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Ageism is alive and in the pants! 

Age is one characteristic we all have in common. Regardless of gender, race, or background, we share the common experience of growing older. Maybe it is because we all have an age, that we feel we have permission to speak about and judge someone based on their age in ways we would be appalled if we were to do the same based on their gender or race.

The Global Campaign to Combat Ageism tells us that 1 in 2 people worldwide are ageist against older people and defines the topic as follows: 

“Ageism occurs when we use age to diminish someone's capacity or capability.”  

While ageism is certainly something that has a significant impact on older workers, when it comes to recruitment opportunities and stereotypical attitudes about cruising towards retirement, we do not always realise that ageism occurs across the course of our lives, and it is intersectional.  


During the past week, we ran two workshops of our Age and Anti-Ageism training. In both, the participants were super engaged, and we had a lively and interesting discussion about the impact of ageism and what we can do to make the workplace more age inclusive. 

The fact that ageism is something that impacts us throughout our lives was borne out when 11 of the 18 participants in one workshop either agreed with the statement that they have experienced ageism during their daily lives or at work. Interestingly, all the people at that workshop said they were Generation X or Millennials, proving the point that ageism in not something confined to older people.  

two colleagues working

Ageist stereotypes impact us throughout our working lives. In applying for our first job, we may be perceived as lacking experience and as we get older, we are often perceived to be too experienced. The question is, are we too focused on how we define experience, and don’t we need to challenge our thinking that age is the primary definer of experience?  


By not looking at an individual’s complementary skills and life experience, we are missing an opportunity to access the talent we need to innovate and succeed. Take for example a younger person who may not have much work experience, but has coached her football team and has joined the army reserves, has she not learned how to be a team player, motivate her colleagues and meet deadlines? Another example is an older worker who has been doing the same job for several years and is applying for a new role; are we assuming that his years of work experience provide him with the skills needed for his new role and maybe giving him an easier pass at getting the job that we would afford a younger person? The answer is not black and white but is it worth challenging our assumptions and talking to both candidates.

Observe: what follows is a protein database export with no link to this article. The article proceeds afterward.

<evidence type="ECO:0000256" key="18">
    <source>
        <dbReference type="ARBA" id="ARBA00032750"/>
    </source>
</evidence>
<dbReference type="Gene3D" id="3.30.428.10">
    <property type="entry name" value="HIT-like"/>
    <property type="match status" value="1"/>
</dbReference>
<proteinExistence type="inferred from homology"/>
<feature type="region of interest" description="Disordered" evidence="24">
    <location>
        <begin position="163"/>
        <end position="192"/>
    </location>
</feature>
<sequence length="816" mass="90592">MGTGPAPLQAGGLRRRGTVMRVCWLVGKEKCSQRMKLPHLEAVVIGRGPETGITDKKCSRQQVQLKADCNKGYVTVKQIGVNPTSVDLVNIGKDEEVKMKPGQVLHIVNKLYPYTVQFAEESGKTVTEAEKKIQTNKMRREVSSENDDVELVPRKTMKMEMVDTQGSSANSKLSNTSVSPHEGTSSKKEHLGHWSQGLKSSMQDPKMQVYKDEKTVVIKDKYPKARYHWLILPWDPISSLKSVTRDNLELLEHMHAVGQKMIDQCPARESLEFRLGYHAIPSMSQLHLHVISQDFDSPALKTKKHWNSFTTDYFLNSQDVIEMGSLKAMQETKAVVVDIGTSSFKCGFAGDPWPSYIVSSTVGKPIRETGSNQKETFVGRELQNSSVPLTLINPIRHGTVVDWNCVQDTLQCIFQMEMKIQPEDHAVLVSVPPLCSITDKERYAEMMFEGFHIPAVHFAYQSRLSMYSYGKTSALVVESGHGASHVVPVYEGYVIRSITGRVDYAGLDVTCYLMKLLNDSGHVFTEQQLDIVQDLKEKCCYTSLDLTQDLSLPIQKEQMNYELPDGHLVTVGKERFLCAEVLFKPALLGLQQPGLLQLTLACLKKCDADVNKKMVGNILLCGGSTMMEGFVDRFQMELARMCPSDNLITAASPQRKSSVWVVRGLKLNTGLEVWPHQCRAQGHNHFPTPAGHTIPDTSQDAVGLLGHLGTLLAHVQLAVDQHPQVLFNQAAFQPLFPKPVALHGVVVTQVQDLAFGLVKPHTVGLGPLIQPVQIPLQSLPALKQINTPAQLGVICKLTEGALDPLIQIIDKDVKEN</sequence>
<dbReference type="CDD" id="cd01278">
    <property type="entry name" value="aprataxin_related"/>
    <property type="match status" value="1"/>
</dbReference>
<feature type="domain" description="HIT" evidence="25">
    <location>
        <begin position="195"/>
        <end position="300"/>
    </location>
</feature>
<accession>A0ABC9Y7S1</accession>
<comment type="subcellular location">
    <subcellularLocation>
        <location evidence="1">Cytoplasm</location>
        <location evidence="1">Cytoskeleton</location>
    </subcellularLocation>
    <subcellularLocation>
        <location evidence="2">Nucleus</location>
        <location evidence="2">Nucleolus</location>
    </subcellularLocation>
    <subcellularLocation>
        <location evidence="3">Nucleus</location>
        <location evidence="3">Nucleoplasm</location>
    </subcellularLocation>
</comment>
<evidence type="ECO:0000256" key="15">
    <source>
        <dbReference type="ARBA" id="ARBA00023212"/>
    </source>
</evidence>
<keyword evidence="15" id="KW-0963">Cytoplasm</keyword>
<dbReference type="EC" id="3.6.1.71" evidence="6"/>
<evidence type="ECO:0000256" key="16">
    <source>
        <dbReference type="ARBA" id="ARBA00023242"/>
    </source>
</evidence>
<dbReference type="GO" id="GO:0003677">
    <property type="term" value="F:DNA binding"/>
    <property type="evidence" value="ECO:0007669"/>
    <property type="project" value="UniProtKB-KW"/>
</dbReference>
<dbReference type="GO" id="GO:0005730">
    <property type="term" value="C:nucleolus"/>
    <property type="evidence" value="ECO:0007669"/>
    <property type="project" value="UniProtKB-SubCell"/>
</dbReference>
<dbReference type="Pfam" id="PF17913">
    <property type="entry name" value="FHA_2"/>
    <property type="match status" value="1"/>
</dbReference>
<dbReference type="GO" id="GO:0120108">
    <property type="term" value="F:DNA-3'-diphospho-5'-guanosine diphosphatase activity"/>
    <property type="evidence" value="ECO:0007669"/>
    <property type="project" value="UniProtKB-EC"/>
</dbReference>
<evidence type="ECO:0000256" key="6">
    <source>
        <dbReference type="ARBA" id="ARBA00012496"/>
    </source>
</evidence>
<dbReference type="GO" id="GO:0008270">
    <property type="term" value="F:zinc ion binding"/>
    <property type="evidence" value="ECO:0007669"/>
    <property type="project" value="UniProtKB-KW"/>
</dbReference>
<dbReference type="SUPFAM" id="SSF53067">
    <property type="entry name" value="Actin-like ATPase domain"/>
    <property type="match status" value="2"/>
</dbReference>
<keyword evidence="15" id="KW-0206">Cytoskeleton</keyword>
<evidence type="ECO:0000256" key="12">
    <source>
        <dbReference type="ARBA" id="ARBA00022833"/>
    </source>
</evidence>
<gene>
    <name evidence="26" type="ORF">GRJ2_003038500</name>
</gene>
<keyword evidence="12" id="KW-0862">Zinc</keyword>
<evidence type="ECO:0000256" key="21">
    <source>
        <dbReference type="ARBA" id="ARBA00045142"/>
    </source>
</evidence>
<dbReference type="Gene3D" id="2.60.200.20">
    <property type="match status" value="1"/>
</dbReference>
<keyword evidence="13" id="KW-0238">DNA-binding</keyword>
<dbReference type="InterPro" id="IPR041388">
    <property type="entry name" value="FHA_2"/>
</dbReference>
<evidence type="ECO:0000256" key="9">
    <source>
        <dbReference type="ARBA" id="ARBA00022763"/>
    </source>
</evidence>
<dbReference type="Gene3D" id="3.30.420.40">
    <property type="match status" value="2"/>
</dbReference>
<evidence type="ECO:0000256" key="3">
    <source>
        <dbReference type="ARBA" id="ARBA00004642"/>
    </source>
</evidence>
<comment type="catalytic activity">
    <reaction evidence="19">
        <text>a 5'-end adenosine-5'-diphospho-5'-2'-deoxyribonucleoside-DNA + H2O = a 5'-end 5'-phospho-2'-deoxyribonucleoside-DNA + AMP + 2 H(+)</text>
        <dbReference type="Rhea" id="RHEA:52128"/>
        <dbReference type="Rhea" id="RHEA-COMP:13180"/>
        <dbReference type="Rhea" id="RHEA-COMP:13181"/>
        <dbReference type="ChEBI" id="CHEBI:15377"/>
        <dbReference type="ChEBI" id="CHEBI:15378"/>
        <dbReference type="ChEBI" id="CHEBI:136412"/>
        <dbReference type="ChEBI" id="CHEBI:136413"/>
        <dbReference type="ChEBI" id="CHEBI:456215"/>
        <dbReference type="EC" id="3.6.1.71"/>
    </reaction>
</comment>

Age is also an intersectional issue that exacerbates disadvantages an individual may experience from having another protected characteristic. For example, the experience of an older woman and a younger man in the workplace can be two very different things. We need to have more open discussions about life events and changing responsibilities as we get older, if we are to be truly age inclusive at work.

Menopause is something many women go through during their working lives, yet the impact and how it affects women is something that is far too infrequently discussed and all too frequently misunderstood.  


While menopause is something that impacts us based on our gender, caregiving is something we stereotypically speak about in the same discussion. This is largely because women have traditionally assumed caregiving roles more frequently than men. We need to break down this stereotype and make sure that we have open discussions about how we, as men and women, care for those we love. When we need time off to take a parent or a friend to an appointment or just spend some time with them, we should be able to have that discussion at work and come to some kind of arrangement so long as the work gets done.  

I wanted to leave the workshop participants with some tips to create a more age inclusive workplace and shared this infographic. In reading through it, I was thrilled to hear that we had covered the main points during our discussion, showing that through the power of collective, we can always find a solution.  

If you would like to find out more about our Age and Anti-Ageism training, send us an email to  

Tips for a multigenerational workforce
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